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Cultural/Heritage Places

Chiang Mai City Arts & Cultural Centre

For a crash course in the history of Chiang Mai, pay a visit to the Arts & Cultural Centre in the heart of the old city. Using a mixture of labeled artifacts, audio recordings, photographs, and life-size dioramas, the centre’s multimedia exhibits take you on a journey from Chiang Mai’s ancient past as the Lanna Kingdom to its present as a modern, cosmopolitan city. Topics include royalty, religion, agriculture, and hill tribe people. There are also subtitled videos about the history of Chiang Mai that you can watch in air-conditioned comfort.In addition, the Chiang Mai City Arts & Cultural Centre serves as a venue for special exhibits and cultural events. Enquire with the staff about upcoming events like dance or music performances.

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Buildings & Structure

Giant Swing (Sao Ching Cha)

Arching in front of the sacred Wat Suthat in Bangkok, what is left of the Giant Swing (Sao Ching Cha) is a tall teak structure that once supported a giant seat used during Brahman festivals to honor the god Shiva. The landmark is often spotted on walking and biking tours through Bangkok. During the festivities, participants would swing in arcs in an effort to reach a bag of gold suspended from a bamboo pole, which was believed to encourage a good harvest. A black-and-white photograph illustrating the ceremony can be found at Wat Suthat's ticket counter nearby.Constructed toward the end of the 18th century by King Rama I, the swing was later damaged by lightning during the reign of Rama II. In 1920, it was renovated and moved to its current location in front of Wat Suthat. However, there were so many injuries and even accidental deaths that the ceremonies were discontinued for good by the end of the 1930s. In 2007, the Giant Swing was replaced with the current model.

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Religious Architecture

Wat Suan Dok

Wat Suan Dok’s brilliant golden spire stretches high into the skyline of the northern Thailand city of Chiang Mai and has done so just west of the old city walls since the 14th century. The name roughly translates to "field of flowers," as the temple stands on a site that was once the garden of a ruling monarch. Today, the ashes of some of the royal family are tucked into the wat’s spires, as homage to leaders past.Wat Suan Dok is a favorite among travelers, particularly photographers, who gather amid the temple’s ornate structures during sunrise and sunset to capture impressive photos filled with rose-colored light. A 500-year-old bronze buddha—one of the largest in the region—also makes this a popular stop. Aside from the structure itself, there is a Buddhist university at the site as well. Monks in training are often eager to share conversation and practice their English with visitors in informal "monk chats."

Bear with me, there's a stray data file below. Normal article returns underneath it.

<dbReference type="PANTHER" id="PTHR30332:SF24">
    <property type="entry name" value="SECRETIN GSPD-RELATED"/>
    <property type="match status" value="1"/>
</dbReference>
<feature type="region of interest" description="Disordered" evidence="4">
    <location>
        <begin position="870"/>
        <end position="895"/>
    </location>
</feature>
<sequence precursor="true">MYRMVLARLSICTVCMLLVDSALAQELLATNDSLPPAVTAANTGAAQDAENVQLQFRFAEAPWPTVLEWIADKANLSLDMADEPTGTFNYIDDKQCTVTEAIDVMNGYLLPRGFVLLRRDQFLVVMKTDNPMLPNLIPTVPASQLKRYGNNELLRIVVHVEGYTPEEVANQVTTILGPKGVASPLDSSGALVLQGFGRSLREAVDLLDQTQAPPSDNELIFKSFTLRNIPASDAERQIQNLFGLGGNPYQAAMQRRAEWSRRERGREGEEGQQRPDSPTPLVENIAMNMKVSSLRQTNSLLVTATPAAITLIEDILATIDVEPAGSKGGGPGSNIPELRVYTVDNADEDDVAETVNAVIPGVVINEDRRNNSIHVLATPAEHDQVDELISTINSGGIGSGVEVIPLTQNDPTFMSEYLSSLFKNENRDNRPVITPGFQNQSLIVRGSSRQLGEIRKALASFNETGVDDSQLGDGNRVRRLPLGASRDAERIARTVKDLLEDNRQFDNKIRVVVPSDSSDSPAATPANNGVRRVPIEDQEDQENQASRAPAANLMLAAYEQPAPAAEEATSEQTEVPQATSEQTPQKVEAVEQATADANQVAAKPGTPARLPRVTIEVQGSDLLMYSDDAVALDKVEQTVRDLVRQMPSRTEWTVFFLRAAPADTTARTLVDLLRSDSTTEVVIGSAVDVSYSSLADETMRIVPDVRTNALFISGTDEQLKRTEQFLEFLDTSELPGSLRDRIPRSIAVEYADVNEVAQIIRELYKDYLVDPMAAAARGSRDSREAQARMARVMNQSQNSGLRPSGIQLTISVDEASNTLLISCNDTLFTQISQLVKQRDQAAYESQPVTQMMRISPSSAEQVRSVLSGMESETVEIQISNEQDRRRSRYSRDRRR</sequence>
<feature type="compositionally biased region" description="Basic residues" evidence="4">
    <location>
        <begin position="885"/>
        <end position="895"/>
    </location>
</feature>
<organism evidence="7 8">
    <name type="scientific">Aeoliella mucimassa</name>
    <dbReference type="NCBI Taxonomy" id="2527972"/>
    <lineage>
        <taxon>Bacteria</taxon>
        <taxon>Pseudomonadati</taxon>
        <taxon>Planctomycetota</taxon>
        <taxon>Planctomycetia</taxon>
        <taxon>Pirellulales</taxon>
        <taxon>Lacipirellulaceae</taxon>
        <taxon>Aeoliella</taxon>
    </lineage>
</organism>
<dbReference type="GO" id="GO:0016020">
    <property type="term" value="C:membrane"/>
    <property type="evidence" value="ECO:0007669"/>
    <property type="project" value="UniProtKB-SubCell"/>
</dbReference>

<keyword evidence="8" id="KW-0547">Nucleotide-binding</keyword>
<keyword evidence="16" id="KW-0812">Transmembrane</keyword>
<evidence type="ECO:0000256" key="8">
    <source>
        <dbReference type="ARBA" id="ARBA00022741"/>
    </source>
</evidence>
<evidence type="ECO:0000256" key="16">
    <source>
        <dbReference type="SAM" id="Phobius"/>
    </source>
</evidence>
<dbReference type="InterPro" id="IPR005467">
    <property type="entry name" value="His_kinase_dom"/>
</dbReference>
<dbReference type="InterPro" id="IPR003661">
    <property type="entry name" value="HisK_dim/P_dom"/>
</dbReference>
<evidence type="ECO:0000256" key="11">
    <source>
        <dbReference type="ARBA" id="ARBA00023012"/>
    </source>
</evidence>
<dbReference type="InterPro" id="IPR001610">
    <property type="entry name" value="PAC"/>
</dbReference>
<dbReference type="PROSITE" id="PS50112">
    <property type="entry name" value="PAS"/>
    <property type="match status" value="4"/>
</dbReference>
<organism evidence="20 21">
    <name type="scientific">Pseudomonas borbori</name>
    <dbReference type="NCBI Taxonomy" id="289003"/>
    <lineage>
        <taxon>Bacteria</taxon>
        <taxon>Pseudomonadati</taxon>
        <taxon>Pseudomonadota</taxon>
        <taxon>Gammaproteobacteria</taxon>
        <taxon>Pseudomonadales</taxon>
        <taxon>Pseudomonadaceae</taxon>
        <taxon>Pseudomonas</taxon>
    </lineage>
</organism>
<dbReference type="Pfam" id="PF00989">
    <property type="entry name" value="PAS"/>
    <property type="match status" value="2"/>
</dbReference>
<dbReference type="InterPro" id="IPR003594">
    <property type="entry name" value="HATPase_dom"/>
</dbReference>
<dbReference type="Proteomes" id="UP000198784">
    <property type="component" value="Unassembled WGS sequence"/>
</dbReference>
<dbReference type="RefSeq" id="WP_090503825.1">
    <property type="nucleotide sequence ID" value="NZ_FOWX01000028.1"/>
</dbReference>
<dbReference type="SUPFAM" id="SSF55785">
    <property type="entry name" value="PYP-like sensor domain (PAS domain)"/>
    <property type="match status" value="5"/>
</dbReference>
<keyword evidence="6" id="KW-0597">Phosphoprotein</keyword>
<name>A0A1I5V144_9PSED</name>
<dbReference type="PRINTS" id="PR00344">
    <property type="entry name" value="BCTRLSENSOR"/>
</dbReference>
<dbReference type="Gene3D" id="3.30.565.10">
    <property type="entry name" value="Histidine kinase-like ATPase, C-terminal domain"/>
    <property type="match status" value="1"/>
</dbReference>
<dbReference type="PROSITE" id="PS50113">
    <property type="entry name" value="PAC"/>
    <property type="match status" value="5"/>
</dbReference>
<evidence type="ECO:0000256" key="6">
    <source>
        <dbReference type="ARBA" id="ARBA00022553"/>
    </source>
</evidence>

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Museums & Exhibitions

Ancient City Museum

This 320-acre outdoor museum filled with lush gardens and historic structures showcases the art, architecture and culture of Thailand’s rich and diverse heritage. In a single stop, travelers can explore replicas of the nation’s most iconic buildings, including 116 pavilions, temples, floating markets and shrines all laid out to scale in their accurate geographic positions.Visitors should plan to wander through the garden of stupas, which showcases the significance of Buddhism on local traditions, as well as the Garden of the Gods, where Hindu deities are on display. While structures housed in the Ancient City Museum are no substitute for the real thing, they certainly provide travelers on a tight schedule with a taste of what Thai life, culture and art is like.

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Religious Architecture

Temple of the Reclining Buddha (Wat Pho)

Next door to the Grand Palace you’ll find the Temple of the Reclining Buddha (Wat Pho). It’s the largest and oldest wat (temple) in Bangkok and, as the name suggests, is home to the enormous reclining Buddha. You’ll also find many more Buddha images at Wat Pho, which is said to have more statues of the Buddha than any other Bangkok temple. The Reclining Buddha was crafted to celebrate King Rama III’s restoration (1824 - 51). At 150 ft (46 m) long and 49 ft (15 m) high it is the largest Buddha image in Thailand. The reclining Buddha is decorated with gold leaf and his eyes and foot soles are inlaid with mother-of-pearl. Wat Pho is the birthplace of traditional Thai massage and in 1962 a traditional medicine and massage school was established here. The school is still going strong and you can book massage appointments or apply to study at the school. Its reputation precedes it, so you'll need to book well ahead to get a massage.